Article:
- I wish to make a complaint.
- I wish to see the manager.
You can also use 'wish' with a noun to 'offer good wishes'.
- I wish you all the best in your new job.
- We wish you a merry Christmas.
Notice that when you want to offer good wishes using a verb, you must use 'hope ' and not 'wish'.
- We wish you the best of luck.
- We hope you have the best of luck.
- I wish you a safe and pleasant journey.
- I hope you have a safe and pleasant journey.
However, the main use of 'wish' is to say that we would like things to be different from what they are, that we have regrets about the present situation.
- I wish I was rich.
- He wishes he lived in Paris.
- They wish they'd chosen a different leader.
- I wish I hadn't told him.
Notice that the verb tense which follows 'I wish' is 'more in the past' than the tense corresponding to its meaning.
- I'm overweight. I wish I was slimmer.
- I never win at tennis. I wish I won a game occasionally.
- It's raining hard. I wish it wasn't raining so hard.
- I went to the pub last night. I wish I hadn't had so many beers.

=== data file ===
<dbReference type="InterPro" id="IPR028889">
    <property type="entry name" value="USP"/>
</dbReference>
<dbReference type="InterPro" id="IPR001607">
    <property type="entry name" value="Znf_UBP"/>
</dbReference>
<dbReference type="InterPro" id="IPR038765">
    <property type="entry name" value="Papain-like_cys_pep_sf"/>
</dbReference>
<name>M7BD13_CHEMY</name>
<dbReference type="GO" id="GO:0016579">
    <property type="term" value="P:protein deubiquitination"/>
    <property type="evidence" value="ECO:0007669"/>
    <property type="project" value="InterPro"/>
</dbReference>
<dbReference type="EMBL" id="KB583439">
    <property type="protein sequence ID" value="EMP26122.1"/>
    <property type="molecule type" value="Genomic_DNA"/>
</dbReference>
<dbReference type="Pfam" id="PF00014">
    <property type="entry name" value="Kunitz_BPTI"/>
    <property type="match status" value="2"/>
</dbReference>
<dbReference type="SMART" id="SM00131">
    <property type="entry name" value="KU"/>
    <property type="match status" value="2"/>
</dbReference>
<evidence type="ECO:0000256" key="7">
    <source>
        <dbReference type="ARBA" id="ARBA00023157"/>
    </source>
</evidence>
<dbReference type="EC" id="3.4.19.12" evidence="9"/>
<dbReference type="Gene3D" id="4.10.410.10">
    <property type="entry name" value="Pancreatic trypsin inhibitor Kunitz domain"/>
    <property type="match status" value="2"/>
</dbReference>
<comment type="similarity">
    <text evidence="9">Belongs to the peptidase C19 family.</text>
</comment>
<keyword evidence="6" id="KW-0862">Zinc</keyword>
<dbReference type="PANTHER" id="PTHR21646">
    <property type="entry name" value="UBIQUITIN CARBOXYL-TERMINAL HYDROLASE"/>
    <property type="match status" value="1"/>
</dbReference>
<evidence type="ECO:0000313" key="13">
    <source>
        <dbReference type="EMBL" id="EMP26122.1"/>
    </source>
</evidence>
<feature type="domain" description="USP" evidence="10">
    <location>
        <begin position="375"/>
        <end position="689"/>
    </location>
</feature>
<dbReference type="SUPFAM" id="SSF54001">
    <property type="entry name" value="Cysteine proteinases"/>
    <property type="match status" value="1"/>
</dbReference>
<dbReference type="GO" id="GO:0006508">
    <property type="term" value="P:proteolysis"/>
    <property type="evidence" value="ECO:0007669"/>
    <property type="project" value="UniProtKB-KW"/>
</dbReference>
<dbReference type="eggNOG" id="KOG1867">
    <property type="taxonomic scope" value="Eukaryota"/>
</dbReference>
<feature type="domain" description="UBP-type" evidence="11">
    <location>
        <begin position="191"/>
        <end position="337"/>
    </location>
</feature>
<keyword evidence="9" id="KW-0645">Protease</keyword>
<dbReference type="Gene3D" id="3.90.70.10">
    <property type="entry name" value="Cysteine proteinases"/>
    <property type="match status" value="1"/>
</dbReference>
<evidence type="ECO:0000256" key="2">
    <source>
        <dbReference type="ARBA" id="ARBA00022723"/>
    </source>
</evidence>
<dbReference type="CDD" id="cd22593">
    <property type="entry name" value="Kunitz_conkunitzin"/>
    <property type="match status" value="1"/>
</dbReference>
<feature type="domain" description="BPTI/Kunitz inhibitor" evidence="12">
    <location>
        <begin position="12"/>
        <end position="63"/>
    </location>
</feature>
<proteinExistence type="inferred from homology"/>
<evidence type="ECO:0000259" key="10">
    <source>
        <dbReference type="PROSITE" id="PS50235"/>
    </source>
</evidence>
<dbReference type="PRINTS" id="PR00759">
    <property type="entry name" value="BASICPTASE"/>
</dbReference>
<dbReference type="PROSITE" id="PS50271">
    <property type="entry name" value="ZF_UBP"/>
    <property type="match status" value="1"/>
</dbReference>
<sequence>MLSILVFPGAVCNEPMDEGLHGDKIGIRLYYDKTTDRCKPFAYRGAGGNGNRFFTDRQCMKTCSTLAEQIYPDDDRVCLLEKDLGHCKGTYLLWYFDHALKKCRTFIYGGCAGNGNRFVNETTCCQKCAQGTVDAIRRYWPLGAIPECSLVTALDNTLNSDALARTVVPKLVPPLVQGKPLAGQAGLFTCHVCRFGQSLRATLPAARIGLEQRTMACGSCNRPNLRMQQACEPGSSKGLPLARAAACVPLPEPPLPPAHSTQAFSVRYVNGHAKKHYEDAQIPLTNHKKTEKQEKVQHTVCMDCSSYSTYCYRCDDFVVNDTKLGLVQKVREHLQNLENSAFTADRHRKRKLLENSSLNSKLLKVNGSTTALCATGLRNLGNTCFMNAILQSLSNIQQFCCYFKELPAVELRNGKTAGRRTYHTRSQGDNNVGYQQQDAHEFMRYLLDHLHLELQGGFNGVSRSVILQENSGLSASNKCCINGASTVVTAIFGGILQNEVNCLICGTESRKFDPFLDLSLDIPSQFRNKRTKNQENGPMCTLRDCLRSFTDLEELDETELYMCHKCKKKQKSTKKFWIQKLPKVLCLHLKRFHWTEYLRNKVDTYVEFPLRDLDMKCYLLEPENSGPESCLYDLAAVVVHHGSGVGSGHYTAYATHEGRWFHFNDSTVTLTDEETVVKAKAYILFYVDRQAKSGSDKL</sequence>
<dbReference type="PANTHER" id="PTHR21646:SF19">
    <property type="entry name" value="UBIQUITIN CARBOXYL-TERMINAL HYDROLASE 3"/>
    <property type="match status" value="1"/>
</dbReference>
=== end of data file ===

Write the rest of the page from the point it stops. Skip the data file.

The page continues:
- I didn't go to the cinema. I wish I had gone.
- I've eaten too much. I wish I hadn't eaten so much.
- I'm going to see her later. I wish I wasn't.
- I was wearing jeans. I wish I hadn't been wearing jeans.
- I can't go to the party. I wish I could go.
- I couldn't do all the questions in the exam. I wish I could have done them all.
- He won't help me. I wish he would help me.
- You're making too much noise. I wish you would be quiet.
- You keep interrupting me. I wish you wouldn't do that.
Where 'will' means a future event, we cannot use 'wish' and must use 'hope'.
- There's a strike tomorrow. I hope some buses will still be running.
- I hope everything will be fine in your new job.
In more formal English, we use the subjunctive form 'were' and not 'was' after 'wish'.